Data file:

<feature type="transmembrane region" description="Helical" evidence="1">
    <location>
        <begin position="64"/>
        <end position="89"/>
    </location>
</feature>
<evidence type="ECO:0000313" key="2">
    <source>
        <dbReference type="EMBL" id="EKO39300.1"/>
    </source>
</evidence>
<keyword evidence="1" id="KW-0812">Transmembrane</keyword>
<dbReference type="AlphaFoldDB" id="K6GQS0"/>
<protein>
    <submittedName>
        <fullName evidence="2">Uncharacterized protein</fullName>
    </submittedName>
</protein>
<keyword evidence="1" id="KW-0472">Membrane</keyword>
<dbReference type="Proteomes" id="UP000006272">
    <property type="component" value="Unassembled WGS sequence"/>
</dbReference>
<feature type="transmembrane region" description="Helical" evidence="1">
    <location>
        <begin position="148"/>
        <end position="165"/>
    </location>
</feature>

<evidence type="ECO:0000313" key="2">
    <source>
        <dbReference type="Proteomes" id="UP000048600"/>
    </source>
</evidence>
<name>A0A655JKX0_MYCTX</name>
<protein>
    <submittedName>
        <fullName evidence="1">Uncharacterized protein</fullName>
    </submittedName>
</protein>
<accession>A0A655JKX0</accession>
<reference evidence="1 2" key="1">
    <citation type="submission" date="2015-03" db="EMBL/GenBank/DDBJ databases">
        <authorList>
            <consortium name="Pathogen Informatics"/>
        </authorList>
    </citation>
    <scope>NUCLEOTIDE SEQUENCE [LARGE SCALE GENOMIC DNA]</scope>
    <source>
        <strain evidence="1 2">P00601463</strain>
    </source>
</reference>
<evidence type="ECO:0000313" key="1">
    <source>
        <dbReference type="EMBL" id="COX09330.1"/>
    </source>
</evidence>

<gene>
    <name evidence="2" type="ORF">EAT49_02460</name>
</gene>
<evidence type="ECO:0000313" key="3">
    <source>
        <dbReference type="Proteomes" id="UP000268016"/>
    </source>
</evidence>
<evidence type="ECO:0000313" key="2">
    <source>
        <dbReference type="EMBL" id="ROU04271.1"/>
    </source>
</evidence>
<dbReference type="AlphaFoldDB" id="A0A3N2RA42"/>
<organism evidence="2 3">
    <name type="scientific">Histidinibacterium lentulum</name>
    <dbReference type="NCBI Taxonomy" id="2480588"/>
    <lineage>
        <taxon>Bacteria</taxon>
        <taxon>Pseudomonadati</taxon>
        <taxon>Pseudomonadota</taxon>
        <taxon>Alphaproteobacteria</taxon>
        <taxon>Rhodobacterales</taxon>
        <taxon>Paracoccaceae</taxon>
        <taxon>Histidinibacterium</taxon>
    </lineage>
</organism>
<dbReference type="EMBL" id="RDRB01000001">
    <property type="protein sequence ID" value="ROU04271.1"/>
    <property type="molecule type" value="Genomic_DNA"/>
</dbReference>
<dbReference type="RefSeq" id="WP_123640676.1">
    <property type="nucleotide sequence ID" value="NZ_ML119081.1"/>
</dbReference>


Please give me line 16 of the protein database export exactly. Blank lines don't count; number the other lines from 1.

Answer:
        <fullName evidence="2">Uncharacterized protein</fullName>